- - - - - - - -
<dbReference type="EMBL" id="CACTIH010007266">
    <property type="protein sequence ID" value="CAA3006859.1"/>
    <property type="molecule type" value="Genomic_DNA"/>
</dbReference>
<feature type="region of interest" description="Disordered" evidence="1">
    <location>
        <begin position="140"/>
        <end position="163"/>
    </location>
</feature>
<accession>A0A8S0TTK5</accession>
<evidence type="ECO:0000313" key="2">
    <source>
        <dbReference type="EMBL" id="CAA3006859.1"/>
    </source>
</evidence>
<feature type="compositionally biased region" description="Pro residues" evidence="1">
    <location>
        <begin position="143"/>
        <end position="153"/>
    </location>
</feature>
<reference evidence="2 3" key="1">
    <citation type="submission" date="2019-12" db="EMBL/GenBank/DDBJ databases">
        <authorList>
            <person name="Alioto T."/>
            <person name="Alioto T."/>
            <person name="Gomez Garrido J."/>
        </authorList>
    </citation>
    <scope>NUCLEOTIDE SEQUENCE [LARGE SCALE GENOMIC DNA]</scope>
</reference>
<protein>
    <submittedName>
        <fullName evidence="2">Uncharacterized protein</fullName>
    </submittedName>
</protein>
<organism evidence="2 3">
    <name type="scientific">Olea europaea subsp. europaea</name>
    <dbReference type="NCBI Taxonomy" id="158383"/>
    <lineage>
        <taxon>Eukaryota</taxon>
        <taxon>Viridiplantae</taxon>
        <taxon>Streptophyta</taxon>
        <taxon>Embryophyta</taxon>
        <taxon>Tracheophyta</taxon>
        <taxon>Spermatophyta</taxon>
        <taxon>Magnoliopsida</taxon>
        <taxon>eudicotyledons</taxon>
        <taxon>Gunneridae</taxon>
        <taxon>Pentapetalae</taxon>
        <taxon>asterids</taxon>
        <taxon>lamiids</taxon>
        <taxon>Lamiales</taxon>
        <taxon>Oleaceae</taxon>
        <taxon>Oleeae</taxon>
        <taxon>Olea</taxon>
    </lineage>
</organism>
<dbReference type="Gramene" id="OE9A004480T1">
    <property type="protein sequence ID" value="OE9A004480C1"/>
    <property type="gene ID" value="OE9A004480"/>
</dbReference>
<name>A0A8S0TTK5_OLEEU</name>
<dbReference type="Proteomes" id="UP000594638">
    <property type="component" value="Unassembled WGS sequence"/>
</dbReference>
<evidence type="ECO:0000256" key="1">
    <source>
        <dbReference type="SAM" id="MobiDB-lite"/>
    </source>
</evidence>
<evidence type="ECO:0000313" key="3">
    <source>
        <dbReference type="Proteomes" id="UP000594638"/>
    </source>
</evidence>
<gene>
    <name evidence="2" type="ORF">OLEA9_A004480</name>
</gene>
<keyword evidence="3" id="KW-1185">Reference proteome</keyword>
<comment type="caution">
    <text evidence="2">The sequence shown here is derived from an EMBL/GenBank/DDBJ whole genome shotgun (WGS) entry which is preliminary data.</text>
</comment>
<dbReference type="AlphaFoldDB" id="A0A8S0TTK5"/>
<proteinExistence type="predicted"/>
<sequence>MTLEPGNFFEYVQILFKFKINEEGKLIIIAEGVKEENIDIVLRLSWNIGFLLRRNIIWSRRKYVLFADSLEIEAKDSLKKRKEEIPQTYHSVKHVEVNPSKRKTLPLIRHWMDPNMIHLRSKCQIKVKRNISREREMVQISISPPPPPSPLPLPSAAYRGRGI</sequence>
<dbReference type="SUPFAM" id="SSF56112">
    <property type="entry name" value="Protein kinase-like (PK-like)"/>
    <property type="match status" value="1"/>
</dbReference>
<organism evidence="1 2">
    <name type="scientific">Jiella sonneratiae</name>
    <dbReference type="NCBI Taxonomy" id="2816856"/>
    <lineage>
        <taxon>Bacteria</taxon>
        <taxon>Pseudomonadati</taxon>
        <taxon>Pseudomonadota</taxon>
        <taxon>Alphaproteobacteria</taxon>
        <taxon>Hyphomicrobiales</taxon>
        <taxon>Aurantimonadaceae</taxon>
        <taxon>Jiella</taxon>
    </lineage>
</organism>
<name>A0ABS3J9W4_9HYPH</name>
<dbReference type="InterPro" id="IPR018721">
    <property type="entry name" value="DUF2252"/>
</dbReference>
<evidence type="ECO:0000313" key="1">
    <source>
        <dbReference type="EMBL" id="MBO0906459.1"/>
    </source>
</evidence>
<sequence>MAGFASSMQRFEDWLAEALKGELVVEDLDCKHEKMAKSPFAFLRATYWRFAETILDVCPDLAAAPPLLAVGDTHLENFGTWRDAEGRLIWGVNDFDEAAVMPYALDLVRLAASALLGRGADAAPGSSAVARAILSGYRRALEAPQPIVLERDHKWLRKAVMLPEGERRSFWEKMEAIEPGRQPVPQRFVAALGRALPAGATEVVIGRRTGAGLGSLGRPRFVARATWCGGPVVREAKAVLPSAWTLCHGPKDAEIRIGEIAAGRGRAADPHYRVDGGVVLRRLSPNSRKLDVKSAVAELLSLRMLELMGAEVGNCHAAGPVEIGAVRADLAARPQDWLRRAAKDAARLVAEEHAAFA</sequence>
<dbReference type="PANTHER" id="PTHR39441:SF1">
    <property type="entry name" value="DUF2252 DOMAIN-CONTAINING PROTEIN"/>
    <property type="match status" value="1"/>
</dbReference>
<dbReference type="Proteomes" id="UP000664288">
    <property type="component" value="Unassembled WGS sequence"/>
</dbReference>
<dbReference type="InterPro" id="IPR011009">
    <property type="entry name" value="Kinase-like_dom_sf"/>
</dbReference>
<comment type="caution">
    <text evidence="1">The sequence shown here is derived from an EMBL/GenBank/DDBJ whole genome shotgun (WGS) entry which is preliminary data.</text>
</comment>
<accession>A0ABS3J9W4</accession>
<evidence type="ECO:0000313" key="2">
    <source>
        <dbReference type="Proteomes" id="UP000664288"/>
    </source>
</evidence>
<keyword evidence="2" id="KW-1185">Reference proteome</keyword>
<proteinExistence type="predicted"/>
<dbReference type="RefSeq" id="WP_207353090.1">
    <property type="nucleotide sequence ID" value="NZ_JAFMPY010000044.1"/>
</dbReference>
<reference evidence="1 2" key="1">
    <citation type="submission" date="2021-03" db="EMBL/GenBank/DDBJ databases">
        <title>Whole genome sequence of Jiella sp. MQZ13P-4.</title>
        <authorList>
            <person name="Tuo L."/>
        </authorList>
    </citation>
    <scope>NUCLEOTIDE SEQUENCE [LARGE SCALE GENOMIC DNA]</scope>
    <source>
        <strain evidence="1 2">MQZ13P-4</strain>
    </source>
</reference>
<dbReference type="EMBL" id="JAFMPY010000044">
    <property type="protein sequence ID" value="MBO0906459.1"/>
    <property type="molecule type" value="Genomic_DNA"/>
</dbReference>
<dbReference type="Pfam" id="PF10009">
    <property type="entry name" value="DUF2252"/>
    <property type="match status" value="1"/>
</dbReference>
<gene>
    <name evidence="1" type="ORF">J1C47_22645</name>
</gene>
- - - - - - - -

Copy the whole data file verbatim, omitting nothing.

<dbReference type="EMBL" id="CACTIH010007266">
    <property type="protein sequence ID" value="CAA3006859.1"/>
    <property type="molecule type" value="Genomic_DNA"/>
</dbReference>
<feature type="region of interest" description="Disordered" evidence="1">
    <location>
        <begin position="140"/>
        <end position="163"/>
    </location>
</feature>
<accession>A0A8S0TTK5</accession>
<evidence type="ECO:0000313" key="2">
    <source>
        <dbReference type="EMBL" id="CAA3006859.1"/>
    </source>
</evidence>
<feature type="compositionally biased region" description="Pro residues" evidence="1">
    <location>
        <begin position="143"/>
        <end position="153"/>
    </location>
</feature>
<reference evidence="2 3" key="1">
    <citation type="submission" date="2019-12" db="EMBL/GenBank/DDBJ databases">
        <authorList>
            <person name="Alioto T."/>
            <person name="Alioto T."/>
            <person name="Gomez Garrido J."/>
        </authorList>
    </citation>
    <scope>NUCLEOTIDE SEQUENCE [LARGE SCALE GENOMIC DNA]</scope>
</reference>
<protein>
    <submittedName>
        <fullName evidence="2">Uncharacterized protein</fullName>
    </submittedName>
</protein>
<organism evidence="2 3">
    <name type="scientific">Olea europaea subsp. europaea</name>
    <dbReference type="NCBI Taxonomy" id="158383"/>
    <lineage>
        <taxon>Eukaryota</taxon>
        <taxon>Viridiplantae</taxon>
        <taxon>Streptophyta</taxon>
        <taxon>Embryophyta</taxon>
        <taxon>Tracheophyta</taxon>
        <taxon>Spermatophyta</taxon>
        <taxon>Magnoliopsida</taxon>
        <taxon>eudicotyledons</taxon>
        <taxon>Gunneridae</taxon>
        <taxon>Pentapetalae</taxon>
        <taxon>asterids</taxon>
        <taxon>lamiids</taxon>
        <taxon>Lamiales</taxon>
        <taxon>Oleaceae</taxon>
        <taxon>Oleeae</taxon>
        <taxon>Olea</taxon>
    </lineage>
</organism>
<dbReference type="Gramene" id="OE9A004480T1">
    <property type="protein sequence ID" value="OE9A004480C1"/>
    <property type="gene ID" value="OE9A004480"/>
</dbReference>
<name>A0A8S0TTK5_OLEEU</name>
<dbReference type="Proteomes" id="UP000594638">
    <property type="component" value="Unassembled WGS sequence"/>
</dbReference>
<evidence type="ECO:0000256" key="1">
    <source>
        <dbReference type="SAM" id="MobiDB-lite"/>
    </source>
</evidence>
<evidence type="ECO:0000313" key="3">
    <source>
        <dbReference type="Proteomes" id="UP000594638"/>
    </source>
</evidence>
<gene>
    <name evidence="2" type="ORF">OLEA9_A004480</name>
</gene>
<keyword evidence="3" id="KW-1185">Reference proteome</keyword>
<comment type="caution">
    <text evidence="2">The sequence shown here is derived from an EMBL/GenBank/DDBJ whole genome shotgun (WGS) entry which is preliminary data.</text>
</comment>
<dbReference type="AlphaFoldDB" id="A0A8S0TTK5"/>
<proteinExistence type="predicted"/>
<sequence>MTLEPGNFFEYVQILFKFKINEEGKLIIIAEGVKEENIDIVLRLSWNIGFLLRRNIIWSRRKYVLFADSLEIEAKDSLKKRKEEIPQTYHSVKHVEVNPSKRKTLPLIRHWMDPNMIHLRSKCQIKVKRNISREREMVQISISPPPPPSPLPLPSAAYRGRGI</sequence>
<dbReference type="SUPFAM" id="SSF56112">
    <property type="entry name" value="Protein kinase-like (PK-like)"/>
    <property type="match status" value="1"/>
</dbReference>
<organism evidence="1 2">
    <name type="scientific">Jiella sonneratiae</name>
    <dbReference type="NCBI Taxonomy" id="2816856"/>
    <lineage>
        <taxon>Bacteria</taxon>
        <taxon>Pseudomonadati</taxon>
        <taxon>Pseudomonadota</taxon>
        <taxon>Alphaproteobacteria</taxon>
        <taxon>Hyphomicrobiales</taxon>
        <taxon>Aurantimonadaceae</taxon>
        <taxon>Jiella</taxon>
    </lineage>
</organism>
<name>A0ABS3J9W4_9HYPH</name>
<dbReference type="InterPro" id="IPR018721">
    <property type="entry name" value="DUF2252"/>
</dbReference>
<evidence type="ECO:0000313" key="1">
    <source>
        <dbReference type="EMBL" id="MBO0906459.1"/>
    </source>
</evidence>
<sequence>MAGFASSMQRFEDWLAEALKGELVVEDLDCKHEKMAKSPFAFLRATYWRFAETILDVCPDLAAAPPLLAVGDTHLENFGTWRDAEGRLIWGVNDFDEAAVMPYALDLVRLAASALLGRGADAAPGSSAVARAILSGYRRALEAPQPIVLERDHKWLRKAVMLPEGERRSFWEKMEAIEPGRQPVPQRFVAALGRALPAGATEVVIGRRTGAGLGSLGRPRFVARATWCGGPVVREAKAVLPSAWTLCHGPKDAEIRIGEIAAGRGRAADPHYRVDGGVVLRRLSPNSRKLDVKSAVAELLSLRMLELMGAEVGNCHAAGPVEIGAVRADLAARPQDWLRRAAKDAARLVAEEHAAFA</sequence>
<dbReference type="PANTHER" id="PTHR39441:SF1">
    <property type="entry name" value="DUF2252 DOMAIN-CONTAINING PROTEIN"/>
    <property type="match status" value="1"/>
</dbReference>
<dbReference type="Proteomes" id="UP000664288">
    <property type="component" value="Unassembled WGS sequence"/>
</dbReference>
<dbReference type="InterPro" id="IPR011009">
    <property type="entry name" value="Kinase-like_dom_sf"/>
</dbReference>
<comment type="caution">
    <text evidence="1">The sequence shown here is derived from an EMBL/GenBank/DDBJ whole genome shotgun (WGS) entry which is preliminary data.</text>
</comment>
<accession>A0ABS3J9W4</accession>
<evidence type="ECO:0000313" key="2">
    <source>
        <dbReference type="Proteomes" id="UP000664288"/>
    </source>
</evidence>
<keyword evidence="2" id="KW-1185">Reference proteome</keyword>
<proteinExistence type="predicted"/>
<dbReference type="RefSeq" id="WP_207353090.1">
    <property type="nucleotide sequence ID" value="NZ_JAFMPY010000044.1"/>
</dbReference>
<reference evidence="1 2" key="1">
    <citation type="submission" date="2021-03" db="EMBL/GenBank/DDBJ databases">
        <title>Whole genome sequence of Jiella sp. MQZ13P-4.</title>
        <authorList>
            <person name="Tuo L."/>
        </authorList>
    </citation>
    <scope>NUCLEOTIDE SEQUENCE [LARGE SCALE GENOMIC DNA]</scope>
    <source>
        <strain evidence="1 2">MQZ13P-4</strain>
    </source>
</reference>
<dbReference type="EMBL" id="JAFMPY010000044">
    <property type="protein sequence ID" value="MBO0906459.1"/>
    <property type="molecule type" value="Genomic_DNA"/>
</dbReference>
<dbReference type="Pfam" id="PF10009">
    <property type="entry name" value="DUF2252"/>
    <property type="match status" value="1"/>
</dbReference>
<gene>
    <name evidence="1" type="ORF">J1C47_22645</name>
</gene>